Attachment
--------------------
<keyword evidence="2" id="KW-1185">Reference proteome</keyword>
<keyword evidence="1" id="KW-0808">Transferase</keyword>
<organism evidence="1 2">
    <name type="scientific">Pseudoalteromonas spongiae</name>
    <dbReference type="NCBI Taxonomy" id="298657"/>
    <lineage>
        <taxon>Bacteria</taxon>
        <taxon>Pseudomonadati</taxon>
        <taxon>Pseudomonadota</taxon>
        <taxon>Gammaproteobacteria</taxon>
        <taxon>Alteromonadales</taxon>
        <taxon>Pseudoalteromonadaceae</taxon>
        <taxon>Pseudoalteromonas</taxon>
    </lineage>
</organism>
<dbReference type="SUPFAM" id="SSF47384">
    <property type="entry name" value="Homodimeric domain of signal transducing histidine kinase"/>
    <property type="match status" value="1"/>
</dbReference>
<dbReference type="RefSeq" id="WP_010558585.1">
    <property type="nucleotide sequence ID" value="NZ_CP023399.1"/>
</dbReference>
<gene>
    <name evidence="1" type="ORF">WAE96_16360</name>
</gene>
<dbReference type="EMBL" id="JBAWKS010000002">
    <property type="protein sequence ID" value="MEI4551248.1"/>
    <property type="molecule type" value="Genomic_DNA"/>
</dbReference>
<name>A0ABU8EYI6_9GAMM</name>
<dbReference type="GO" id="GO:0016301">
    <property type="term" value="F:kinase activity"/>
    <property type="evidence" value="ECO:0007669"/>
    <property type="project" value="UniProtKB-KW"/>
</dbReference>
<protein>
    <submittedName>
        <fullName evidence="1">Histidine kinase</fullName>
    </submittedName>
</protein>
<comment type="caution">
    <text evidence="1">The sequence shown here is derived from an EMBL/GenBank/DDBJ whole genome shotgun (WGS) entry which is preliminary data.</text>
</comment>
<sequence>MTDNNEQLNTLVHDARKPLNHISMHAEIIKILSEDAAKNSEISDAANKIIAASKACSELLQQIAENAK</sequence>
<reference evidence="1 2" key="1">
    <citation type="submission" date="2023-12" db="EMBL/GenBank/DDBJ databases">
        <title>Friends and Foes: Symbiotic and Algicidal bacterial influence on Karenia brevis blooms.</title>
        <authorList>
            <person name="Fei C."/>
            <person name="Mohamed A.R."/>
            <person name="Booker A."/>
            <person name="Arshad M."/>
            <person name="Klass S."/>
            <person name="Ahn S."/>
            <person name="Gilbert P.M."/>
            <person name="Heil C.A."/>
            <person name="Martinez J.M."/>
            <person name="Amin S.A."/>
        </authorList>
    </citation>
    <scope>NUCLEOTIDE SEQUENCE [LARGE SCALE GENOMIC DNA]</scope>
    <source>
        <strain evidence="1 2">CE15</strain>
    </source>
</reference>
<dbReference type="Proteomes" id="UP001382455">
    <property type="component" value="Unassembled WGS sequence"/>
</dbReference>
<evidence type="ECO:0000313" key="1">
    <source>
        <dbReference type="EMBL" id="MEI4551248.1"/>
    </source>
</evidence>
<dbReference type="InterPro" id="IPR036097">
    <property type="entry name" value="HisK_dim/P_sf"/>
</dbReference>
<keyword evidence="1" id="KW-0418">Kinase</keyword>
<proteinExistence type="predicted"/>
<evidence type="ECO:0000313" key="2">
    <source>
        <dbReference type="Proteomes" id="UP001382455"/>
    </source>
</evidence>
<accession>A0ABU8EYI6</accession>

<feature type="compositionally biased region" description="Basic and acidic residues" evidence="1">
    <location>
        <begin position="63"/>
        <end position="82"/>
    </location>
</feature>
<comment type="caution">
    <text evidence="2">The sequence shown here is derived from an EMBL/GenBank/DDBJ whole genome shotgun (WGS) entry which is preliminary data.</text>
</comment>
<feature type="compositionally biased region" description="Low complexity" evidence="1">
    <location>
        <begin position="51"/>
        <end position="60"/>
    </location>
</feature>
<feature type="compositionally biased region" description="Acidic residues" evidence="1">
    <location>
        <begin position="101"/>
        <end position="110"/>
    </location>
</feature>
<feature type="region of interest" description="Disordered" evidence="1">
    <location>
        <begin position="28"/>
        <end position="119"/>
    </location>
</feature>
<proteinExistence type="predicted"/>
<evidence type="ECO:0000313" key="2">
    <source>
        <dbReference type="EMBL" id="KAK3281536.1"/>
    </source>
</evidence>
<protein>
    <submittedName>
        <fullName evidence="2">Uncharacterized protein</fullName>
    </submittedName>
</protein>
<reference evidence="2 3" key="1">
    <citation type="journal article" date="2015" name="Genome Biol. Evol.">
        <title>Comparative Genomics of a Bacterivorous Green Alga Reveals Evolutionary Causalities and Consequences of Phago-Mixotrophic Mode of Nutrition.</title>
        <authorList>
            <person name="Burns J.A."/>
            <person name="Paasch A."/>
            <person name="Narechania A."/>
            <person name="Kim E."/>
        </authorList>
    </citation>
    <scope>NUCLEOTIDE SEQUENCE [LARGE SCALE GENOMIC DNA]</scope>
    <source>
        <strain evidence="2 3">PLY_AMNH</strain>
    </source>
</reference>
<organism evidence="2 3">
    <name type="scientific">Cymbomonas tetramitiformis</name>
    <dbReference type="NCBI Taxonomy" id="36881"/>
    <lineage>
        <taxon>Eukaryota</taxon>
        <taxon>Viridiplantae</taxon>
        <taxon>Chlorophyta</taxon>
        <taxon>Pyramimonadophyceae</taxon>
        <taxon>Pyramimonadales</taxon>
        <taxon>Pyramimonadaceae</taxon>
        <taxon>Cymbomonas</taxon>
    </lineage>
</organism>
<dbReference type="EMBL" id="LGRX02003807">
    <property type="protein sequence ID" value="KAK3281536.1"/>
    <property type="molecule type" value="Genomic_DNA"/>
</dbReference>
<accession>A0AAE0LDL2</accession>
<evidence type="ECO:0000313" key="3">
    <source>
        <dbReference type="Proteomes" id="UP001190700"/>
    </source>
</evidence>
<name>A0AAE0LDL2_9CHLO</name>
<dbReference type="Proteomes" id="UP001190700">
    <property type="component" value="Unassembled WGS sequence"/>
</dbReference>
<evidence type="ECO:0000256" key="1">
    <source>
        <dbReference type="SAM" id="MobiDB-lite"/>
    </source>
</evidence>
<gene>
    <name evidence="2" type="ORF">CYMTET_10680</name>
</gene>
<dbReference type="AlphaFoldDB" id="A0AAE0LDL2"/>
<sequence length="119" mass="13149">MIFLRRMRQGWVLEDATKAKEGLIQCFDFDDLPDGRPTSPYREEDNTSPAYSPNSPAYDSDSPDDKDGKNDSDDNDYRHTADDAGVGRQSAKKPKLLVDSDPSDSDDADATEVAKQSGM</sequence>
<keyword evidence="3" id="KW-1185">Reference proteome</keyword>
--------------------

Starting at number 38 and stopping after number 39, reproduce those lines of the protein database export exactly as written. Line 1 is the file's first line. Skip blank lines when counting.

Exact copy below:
        <fullName evidence="1">Histidine kinase</fullName>
    </submittedName>